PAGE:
46.5 gallons. Remember that for a minute.
I saddle up to the bar an preview the tap handles and list of beers on the dry erase board. There were familiar names on the list like Lagunitas and Deschutes but I didn’t come all that way to drink beer that I can get anywhere at home. I looked at the man behind the bar, seemingly unapproachable and gruff, and he asked me what I wanted and I stated firmly, “I want some of your beer.” At the time, I didn’t really understand what I was saying but I soon realized I wasn’t talking to the bartender, but the brewer, and he was pouring his own beer.
I was speaking to owner/operator/brewer/bartender Jeff Britton. I was almost ecstatic at the rare opportunity for the brewer to be pouring me a beer. In my quest to find a beer server who actually knows everything about the beer they are serving, I was Captain Ahab, and I found my white whale. Except we weren’t trying to kill each other and Queequeg wasn’t around and– well you know what I mean. I had found what I was looking for. I enjoyed Exit 6 APA, a full bodied quaffing pale ale, a half pint of 2nd Shift Brew Cocky DIPA and Exit 6 Applewood Smoked Blonde. The last was quite a treat, although I wouldn’t want to have several of them in one sitting. Jeff explained he smoked the malt himself and it was like “Drinking a Bud next to a campfire while eating bacon.” If you love smoked beer, this is for you. If you hate smoked beer, you won’t like it. It was so potent, I imagined the draft lines being permanently infused with smoke smell and flavor that would carry to other beers if one were to reuse the lines for a different beer.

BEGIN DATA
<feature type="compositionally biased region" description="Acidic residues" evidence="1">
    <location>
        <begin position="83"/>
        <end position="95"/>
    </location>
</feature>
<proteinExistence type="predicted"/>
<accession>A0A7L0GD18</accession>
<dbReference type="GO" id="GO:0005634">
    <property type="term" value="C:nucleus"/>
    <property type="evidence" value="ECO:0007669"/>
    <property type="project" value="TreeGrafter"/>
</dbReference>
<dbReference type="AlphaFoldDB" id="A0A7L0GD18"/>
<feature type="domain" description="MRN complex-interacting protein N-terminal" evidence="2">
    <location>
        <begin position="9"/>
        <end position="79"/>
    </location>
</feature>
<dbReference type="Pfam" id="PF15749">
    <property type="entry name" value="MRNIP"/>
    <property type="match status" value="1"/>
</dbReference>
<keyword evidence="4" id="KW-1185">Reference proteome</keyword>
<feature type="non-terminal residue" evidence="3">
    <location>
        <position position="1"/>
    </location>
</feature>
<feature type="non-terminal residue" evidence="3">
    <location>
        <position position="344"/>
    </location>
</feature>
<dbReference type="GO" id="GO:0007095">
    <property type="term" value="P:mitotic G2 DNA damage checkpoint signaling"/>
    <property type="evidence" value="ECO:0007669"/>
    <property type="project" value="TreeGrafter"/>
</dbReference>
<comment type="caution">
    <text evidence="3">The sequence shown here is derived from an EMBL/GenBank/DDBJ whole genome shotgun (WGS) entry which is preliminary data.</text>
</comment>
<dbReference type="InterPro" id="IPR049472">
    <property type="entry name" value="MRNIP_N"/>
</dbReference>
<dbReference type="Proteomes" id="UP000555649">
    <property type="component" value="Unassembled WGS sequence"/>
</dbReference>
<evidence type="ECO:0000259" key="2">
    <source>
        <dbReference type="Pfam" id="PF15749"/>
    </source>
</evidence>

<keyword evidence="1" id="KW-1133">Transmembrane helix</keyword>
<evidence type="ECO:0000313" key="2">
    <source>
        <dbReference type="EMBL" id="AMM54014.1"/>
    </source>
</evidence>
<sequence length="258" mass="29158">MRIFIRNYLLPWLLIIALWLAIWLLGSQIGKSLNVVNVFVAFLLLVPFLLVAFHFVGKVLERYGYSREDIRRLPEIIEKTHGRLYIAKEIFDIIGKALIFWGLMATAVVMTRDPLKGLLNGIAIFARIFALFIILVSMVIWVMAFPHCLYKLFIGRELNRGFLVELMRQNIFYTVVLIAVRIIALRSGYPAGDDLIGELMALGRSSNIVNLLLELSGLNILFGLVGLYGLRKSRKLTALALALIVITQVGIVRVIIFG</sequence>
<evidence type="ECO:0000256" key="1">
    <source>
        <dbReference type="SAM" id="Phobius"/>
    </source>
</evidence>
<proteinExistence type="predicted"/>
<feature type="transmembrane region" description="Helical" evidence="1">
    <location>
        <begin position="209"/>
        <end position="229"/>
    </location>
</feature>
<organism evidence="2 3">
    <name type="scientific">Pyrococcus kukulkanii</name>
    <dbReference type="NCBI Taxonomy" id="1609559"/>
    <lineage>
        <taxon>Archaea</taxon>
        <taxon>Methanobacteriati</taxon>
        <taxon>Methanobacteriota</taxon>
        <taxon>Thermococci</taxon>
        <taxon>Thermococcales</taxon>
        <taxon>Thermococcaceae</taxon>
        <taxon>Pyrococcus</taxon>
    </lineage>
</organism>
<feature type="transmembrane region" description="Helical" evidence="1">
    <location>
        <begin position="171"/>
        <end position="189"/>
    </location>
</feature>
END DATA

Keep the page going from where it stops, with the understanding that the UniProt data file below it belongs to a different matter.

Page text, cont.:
The more I spoke to Jeff and listened to his story, the more I realized he wasn’t unapproachable and gruff, he was burned out and exhausted. Here is his story. Forgive me Jeff, if I don’t get it exactly straight.
Jeff told me that before starting the brewery, which had been opened for about a year, he was a homebrewer and worked in IT for 10 years and “hated 9 1/2 of them.” One day, while in a four lane bumper to bumper interstate parking lot, Jeff decided he was done with the rat race. Right there, he formed an exit plan. And he wanted a better life for his daughter who was 6. Hence, Exit 6. He cashed out his vacation leave and 401(k) and went for it.